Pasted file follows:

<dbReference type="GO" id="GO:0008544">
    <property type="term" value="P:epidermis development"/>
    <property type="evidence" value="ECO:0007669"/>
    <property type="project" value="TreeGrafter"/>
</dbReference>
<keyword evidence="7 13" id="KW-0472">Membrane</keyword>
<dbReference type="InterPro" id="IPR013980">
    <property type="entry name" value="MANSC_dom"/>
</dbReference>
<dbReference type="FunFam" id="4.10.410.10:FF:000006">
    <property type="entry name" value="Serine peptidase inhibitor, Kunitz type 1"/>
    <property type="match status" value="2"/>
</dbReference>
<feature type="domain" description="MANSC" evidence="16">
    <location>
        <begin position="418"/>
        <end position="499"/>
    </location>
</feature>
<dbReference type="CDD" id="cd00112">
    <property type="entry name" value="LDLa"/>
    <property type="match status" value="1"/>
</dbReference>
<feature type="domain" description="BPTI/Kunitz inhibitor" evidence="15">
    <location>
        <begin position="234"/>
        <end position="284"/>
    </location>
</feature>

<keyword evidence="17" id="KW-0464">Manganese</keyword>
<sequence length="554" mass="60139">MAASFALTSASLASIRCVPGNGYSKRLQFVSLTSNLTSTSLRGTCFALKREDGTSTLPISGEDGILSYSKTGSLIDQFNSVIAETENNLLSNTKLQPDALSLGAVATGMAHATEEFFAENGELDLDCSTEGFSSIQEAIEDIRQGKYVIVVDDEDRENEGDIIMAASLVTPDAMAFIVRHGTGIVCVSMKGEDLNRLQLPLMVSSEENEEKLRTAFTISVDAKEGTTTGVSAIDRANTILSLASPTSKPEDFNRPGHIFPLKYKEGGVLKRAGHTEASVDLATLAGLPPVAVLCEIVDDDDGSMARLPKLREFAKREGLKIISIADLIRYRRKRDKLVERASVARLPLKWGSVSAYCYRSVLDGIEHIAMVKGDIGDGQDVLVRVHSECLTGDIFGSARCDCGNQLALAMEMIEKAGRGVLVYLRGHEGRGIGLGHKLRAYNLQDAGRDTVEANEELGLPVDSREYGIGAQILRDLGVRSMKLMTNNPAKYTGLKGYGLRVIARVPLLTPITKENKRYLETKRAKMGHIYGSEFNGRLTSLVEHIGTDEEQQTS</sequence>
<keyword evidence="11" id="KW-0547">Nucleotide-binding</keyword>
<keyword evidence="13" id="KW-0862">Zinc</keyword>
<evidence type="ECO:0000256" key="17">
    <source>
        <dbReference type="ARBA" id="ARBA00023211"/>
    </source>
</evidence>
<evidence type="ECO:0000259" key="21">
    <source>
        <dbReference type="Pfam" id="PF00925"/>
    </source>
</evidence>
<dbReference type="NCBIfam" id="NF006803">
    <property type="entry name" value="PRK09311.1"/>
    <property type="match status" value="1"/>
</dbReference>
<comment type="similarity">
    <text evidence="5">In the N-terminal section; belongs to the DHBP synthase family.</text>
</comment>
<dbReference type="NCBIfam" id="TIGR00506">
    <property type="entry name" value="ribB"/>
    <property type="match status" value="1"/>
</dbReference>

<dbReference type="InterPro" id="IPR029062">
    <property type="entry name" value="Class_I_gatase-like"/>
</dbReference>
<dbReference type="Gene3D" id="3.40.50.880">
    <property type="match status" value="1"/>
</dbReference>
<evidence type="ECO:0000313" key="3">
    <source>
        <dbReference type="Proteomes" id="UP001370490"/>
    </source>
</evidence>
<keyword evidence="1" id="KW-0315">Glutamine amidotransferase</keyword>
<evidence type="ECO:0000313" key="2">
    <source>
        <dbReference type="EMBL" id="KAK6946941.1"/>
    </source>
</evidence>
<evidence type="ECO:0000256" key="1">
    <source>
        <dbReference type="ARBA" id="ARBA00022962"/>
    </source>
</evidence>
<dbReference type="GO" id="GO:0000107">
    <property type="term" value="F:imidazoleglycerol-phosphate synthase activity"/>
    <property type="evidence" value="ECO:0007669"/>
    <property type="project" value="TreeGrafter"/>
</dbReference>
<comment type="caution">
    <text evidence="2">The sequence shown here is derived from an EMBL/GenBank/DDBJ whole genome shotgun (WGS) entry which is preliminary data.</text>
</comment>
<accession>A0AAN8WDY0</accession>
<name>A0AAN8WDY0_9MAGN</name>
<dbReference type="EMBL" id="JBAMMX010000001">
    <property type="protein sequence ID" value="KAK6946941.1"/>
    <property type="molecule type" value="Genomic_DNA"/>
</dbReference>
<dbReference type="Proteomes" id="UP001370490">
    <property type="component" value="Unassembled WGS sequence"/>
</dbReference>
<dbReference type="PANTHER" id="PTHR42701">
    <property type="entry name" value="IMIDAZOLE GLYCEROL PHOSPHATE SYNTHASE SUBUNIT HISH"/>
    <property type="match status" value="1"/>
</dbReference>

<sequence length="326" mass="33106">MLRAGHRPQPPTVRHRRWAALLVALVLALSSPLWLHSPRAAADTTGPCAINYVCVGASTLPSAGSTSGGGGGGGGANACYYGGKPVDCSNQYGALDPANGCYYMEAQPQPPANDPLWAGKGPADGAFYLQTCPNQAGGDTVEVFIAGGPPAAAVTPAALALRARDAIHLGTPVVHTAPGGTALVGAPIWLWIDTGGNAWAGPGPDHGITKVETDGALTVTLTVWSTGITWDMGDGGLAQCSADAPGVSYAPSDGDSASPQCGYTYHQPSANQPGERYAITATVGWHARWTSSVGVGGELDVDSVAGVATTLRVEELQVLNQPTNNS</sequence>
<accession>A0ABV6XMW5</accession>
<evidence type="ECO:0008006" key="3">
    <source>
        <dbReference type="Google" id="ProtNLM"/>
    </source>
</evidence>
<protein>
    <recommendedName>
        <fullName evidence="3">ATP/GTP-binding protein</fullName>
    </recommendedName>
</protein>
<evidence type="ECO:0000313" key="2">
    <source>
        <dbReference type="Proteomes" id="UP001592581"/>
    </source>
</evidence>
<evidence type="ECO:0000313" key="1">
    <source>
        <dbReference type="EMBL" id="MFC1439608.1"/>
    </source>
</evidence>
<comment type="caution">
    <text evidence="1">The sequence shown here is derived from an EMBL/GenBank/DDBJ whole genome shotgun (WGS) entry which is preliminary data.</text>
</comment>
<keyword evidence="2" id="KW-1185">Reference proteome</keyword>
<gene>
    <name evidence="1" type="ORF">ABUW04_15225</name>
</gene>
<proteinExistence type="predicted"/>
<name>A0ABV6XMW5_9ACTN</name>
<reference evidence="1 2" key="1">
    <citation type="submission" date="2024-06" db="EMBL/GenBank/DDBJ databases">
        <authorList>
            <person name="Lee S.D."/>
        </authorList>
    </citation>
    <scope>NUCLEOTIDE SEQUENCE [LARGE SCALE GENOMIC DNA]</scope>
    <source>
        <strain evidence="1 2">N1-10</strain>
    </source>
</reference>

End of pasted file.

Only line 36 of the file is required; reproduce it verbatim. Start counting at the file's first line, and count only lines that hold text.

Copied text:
        <dbReference type="ARBA" id="ARBA00023211"/>